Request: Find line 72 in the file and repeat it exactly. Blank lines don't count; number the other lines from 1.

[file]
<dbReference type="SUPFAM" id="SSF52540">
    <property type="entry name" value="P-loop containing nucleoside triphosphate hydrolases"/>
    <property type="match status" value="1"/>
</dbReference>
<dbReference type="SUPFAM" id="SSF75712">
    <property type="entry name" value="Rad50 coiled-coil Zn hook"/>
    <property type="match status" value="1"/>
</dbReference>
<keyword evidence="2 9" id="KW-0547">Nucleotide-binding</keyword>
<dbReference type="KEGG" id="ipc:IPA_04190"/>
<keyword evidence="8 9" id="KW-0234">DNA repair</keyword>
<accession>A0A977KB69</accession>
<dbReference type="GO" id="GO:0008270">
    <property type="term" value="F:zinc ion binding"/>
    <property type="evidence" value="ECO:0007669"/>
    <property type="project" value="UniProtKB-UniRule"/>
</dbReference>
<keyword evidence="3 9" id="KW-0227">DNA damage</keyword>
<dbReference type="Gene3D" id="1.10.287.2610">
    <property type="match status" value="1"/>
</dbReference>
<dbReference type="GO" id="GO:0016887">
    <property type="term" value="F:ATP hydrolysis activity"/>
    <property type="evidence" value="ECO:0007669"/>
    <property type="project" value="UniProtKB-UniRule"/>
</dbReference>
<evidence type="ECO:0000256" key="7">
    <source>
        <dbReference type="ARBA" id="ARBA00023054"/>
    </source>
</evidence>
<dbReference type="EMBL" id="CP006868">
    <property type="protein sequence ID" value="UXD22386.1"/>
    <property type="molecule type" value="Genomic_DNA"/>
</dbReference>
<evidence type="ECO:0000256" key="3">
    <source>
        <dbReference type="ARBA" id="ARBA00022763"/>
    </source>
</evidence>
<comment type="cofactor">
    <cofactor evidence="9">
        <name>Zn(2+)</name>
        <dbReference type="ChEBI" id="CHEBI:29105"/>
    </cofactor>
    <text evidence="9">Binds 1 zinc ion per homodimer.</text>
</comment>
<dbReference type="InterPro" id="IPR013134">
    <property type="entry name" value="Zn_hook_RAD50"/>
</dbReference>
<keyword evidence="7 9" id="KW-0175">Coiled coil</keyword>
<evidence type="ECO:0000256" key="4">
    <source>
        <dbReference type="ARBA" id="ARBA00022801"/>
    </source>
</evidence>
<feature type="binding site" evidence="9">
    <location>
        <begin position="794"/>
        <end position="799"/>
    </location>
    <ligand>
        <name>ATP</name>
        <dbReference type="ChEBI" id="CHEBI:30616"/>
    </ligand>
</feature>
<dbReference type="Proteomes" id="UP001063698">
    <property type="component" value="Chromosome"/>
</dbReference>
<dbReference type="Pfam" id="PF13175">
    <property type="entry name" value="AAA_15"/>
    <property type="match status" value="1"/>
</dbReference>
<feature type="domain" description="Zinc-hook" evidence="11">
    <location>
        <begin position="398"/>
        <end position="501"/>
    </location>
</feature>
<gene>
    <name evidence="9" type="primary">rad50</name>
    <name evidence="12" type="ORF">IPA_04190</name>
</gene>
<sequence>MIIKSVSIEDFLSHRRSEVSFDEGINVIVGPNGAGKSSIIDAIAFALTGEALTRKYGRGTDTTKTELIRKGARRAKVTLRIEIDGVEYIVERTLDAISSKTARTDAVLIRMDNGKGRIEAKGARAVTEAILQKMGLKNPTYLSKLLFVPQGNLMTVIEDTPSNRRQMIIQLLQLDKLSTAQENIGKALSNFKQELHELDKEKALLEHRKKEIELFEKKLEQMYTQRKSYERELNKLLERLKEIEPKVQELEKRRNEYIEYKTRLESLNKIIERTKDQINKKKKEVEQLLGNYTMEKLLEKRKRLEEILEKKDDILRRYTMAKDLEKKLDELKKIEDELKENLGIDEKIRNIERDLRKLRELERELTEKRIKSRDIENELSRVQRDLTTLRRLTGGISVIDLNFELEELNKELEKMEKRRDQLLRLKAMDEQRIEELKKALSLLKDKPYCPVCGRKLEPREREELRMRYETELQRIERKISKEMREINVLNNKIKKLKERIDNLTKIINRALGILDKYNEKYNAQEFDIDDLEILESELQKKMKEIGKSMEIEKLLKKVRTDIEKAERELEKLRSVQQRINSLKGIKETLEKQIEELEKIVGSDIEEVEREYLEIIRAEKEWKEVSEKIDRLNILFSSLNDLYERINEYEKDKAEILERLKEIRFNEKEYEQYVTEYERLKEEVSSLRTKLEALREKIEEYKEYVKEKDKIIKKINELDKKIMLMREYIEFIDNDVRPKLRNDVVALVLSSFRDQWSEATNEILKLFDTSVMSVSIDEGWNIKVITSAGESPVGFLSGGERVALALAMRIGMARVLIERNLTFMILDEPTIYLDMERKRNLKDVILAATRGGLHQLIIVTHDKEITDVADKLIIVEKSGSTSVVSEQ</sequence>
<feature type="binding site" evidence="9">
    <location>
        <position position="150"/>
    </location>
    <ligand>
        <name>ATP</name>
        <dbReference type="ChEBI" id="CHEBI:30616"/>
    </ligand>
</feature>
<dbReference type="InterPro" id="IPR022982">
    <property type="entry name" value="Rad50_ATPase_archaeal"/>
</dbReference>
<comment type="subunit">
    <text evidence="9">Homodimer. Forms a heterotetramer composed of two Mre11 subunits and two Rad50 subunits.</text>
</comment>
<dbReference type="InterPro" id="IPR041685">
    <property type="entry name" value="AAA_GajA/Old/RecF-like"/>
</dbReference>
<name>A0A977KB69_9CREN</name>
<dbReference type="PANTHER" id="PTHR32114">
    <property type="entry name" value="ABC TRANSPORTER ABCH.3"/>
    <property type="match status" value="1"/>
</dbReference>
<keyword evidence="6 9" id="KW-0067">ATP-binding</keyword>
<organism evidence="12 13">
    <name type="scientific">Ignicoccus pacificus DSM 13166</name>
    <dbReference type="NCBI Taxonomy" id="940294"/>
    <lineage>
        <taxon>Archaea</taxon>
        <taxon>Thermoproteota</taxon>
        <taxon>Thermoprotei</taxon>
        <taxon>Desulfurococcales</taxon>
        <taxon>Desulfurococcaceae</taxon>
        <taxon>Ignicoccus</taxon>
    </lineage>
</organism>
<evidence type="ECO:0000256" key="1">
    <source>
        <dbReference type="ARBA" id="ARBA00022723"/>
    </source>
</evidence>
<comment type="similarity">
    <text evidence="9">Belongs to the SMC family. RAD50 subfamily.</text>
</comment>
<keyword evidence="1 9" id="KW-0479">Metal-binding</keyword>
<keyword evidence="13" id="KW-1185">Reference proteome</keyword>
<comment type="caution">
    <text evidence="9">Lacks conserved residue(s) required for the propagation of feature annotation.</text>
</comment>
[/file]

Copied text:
    <property type="match status" value="1"/>